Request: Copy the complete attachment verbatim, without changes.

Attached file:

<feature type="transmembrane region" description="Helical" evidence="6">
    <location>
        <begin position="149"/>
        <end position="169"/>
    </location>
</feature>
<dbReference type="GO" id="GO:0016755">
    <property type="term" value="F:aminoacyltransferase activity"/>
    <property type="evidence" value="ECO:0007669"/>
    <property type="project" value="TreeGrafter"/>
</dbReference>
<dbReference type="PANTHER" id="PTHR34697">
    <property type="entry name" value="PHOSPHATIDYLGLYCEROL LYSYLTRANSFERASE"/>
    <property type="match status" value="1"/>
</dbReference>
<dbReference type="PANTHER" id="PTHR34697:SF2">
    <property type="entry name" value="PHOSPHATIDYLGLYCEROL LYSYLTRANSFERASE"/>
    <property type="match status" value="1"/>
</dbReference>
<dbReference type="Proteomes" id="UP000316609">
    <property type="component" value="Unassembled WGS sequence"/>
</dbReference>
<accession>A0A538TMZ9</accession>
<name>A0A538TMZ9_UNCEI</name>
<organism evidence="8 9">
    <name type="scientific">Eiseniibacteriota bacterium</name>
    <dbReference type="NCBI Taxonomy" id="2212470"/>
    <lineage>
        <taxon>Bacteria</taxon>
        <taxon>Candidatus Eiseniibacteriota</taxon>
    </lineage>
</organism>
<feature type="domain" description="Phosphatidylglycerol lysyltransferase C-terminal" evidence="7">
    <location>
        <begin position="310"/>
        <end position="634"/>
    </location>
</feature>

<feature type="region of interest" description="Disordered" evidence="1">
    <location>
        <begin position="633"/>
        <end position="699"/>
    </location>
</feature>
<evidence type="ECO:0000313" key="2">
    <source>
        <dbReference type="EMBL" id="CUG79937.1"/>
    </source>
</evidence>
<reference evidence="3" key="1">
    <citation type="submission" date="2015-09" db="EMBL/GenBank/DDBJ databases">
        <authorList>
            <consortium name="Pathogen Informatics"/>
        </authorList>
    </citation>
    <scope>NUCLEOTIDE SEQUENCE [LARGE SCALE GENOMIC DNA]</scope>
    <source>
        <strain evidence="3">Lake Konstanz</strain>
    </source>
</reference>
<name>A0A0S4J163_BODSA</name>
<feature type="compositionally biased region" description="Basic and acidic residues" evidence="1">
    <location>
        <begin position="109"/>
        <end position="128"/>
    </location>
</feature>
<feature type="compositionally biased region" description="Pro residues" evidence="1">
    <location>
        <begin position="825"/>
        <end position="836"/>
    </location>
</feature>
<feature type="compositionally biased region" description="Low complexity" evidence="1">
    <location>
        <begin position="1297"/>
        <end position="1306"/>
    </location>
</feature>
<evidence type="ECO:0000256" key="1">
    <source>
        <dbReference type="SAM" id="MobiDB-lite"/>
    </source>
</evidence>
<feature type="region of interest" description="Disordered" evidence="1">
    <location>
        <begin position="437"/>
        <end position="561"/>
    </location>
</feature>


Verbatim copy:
<feature type="transmembrane region" description="Helical" evidence="6">
    <location>
        <begin position="149"/>
        <end position="169"/>
    </location>
</feature>
<dbReference type="GO" id="GO:0016755">
    <property type="term" value="F:aminoacyltransferase activity"/>
    <property type="evidence" value="ECO:0007669"/>
    <property type="project" value="TreeGrafter"/>
</dbReference>
<dbReference type="PANTHER" id="PTHR34697">
    <property type="entry name" value="PHOSPHATIDYLGLYCEROL LYSYLTRANSFERASE"/>
    <property type="match status" value="1"/>
</dbReference>
<dbReference type="PANTHER" id="PTHR34697:SF2">
    <property type="entry name" value="PHOSPHATIDYLGLYCEROL LYSYLTRANSFERASE"/>
    <property type="match status" value="1"/>
</dbReference>
<dbReference type="Proteomes" id="UP000316609">
    <property type="component" value="Unassembled WGS sequence"/>
</dbReference>
<accession>A0A538TMZ9</accession>
<name>A0A538TMZ9_UNCEI</name>
<organism evidence="8 9">
    <name type="scientific">Eiseniibacteriota bacterium</name>
    <dbReference type="NCBI Taxonomy" id="2212470"/>
    <lineage>
        <taxon>Bacteria</taxon>
        <taxon>Candidatus Eiseniibacteriota</taxon>
    </lineage>
</organism>
<feature type="domain" description="Phosphatidylglycerol lysyltransferase C-terminal" evidence="7">
    <location>
        <begin position="310"/>
        <end position="634"/>
    </location>
</feature>

<feature type="region of interest" description="Disordered" evidence="1">
    <location>
        <begin position="633"/>
        <end position="699"/>
    </location>
</feature>
<evidence type="ECO:0000313" key="2">
    <source>
        <dbReference type="EMBL" id="CUG79937.1"/>
    </source>
</evidence>
<reference evidence="3" key="1">
    <citation type="submission" date="2015-09" db="EMBL/GenBank/DDBJ databases">
        <authorList>
            <consortium name="Pathogen Informatics"/>
        </authorList>
    </citation>
    <scope>NUCLEOTIDE SEQUENCE [LARGE SCALE GENOMIC DNA]</scope>
    <source>
        <strain evidence="3">Lake Konstanz</strain>
    </source>
</reference>
<name>A0A0S4J163_BODSA</name>
<feature type="compositionally biased region" description="Basic and acidic residues" evidence="1">
    <location>
        <begin position="109"/>
        <end position="128"/>
    </location>
</feature>
<feature type="compositionally biased region" description="Pro residues" evidence="1">
    <location>
        <begin position="825"/>
        <end position="836"/>
    </location>
</feature>
<feature type="compositionally biased region" description="Low complexity" evidence="1">
    <location>
        <begin position="1297"/>
        <end position="1306"/>
    </location>
</feature>
<evidence type="ECO:0000256" key="1">
    <source>
        <dbReference type="SAM" id="MobiDB-lite"/>
    </source>
</evidence>
<feature type="region of interest" description="Disordered" evidence="1">
    <location>
        <begin position="437"/>
        <end position="561"/>
    </location>
</feature>